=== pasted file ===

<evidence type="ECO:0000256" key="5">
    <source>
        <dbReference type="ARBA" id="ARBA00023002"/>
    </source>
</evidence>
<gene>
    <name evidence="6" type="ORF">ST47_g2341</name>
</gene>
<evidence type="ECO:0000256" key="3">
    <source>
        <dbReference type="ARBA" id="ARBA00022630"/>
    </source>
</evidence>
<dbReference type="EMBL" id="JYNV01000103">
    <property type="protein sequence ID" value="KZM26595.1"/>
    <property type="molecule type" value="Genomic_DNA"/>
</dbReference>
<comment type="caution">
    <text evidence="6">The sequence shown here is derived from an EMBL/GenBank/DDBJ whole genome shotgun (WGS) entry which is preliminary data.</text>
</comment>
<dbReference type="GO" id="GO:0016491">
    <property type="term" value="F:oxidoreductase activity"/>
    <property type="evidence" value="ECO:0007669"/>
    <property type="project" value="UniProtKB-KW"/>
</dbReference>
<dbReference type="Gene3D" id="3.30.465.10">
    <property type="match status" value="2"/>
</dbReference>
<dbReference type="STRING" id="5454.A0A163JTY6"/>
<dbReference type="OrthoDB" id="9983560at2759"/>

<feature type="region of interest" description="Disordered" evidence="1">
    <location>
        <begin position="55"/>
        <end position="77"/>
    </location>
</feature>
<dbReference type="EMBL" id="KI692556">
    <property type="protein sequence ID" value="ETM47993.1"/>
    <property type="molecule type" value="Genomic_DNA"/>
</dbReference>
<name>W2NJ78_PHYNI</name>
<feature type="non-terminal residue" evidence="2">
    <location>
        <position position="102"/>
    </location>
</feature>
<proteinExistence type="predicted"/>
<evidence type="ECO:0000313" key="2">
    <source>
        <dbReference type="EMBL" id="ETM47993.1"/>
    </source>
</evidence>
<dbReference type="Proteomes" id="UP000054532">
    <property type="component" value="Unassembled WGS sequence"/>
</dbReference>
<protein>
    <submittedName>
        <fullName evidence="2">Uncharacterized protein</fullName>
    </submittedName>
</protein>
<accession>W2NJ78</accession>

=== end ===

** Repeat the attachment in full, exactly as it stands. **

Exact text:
<evidence type="ECO:0000256" key="5">
    <source>
        <dbReference type="ARBA" id="ARBA00023002"/>
    </source>
</evidence>
<gene>
    <name evidence="6" type="ORF">ST47_g2341</name>
</gene>
<evidence type="ECO:0000256" key="3">
    <source>
        <dbReference type="ARBA" id="ARBA00022630"/>
    </source>
</evidence>
<dbReference type="EMBL" id="JYNV01000103">
    <property type="protein sequence ID" value="KZM26595.1"/>
    <property type="molecule type" value="Genomic_DNA"/>
</dbReference>
<comment type="caution">
    <text evidence="6">The sequence shown here is derived from an EMBL/GenBank/DDBJ whole genome shotgun (WGS) entry which is preliminary data.</text>
</comment>
<dbReference type="GO" id="GO:0016491">
    <property type="term" value="F:oxidoreductase activity"/>
    <property type="evidence" value="ECO:0007669"/>
    <property type="project" value="UniProtKB-KW"/>
</dbReference>
<dbReference type="Gene3D" id="3.30.465.10">
    <property type="match status" value="2"/>
</dbReference>
<dbReference type="STRING" id="5454.A0A163JTY6"/>
<dbReference type="OrthoDB" id="9983560at2759"/>

<feature type="region of interest" description="Disordered" evidence="1">
    <location>
        <begin position="55"/>
        <end position="77"/>
    </location>
</feature>
<dbReference type="EMBL" id="KI692556">
    <property type="protein sequence ID" value="ETM47993.1"/>
    <property type="molecule type" value="Genomic_DNA"/>
</dbReference>
<name>W2NJ78_PHYNI</name>
<feature type="non-terminal residue" evidence="2">
    <location>
        <position position="102"/>
    </location>
</feature>
<proteinExistence type="predicted"/>
<evidence type="ECO:0000313" key="2">
    <source>
        <dbReference type="EMBL" id="ETM47993.1"/>
    </source>
</evidence>
<dbReference type="Proteomes" id="UP000054532">
    <property type="component" value="Unassembled WGS sequence"/>
</dbReference>
<protein>
    <submittedName>
        <fullName evidence="2">Uncharacterized protein</fullName>
    </submittedName>
</protein>
<accession>W2NJ78</accession>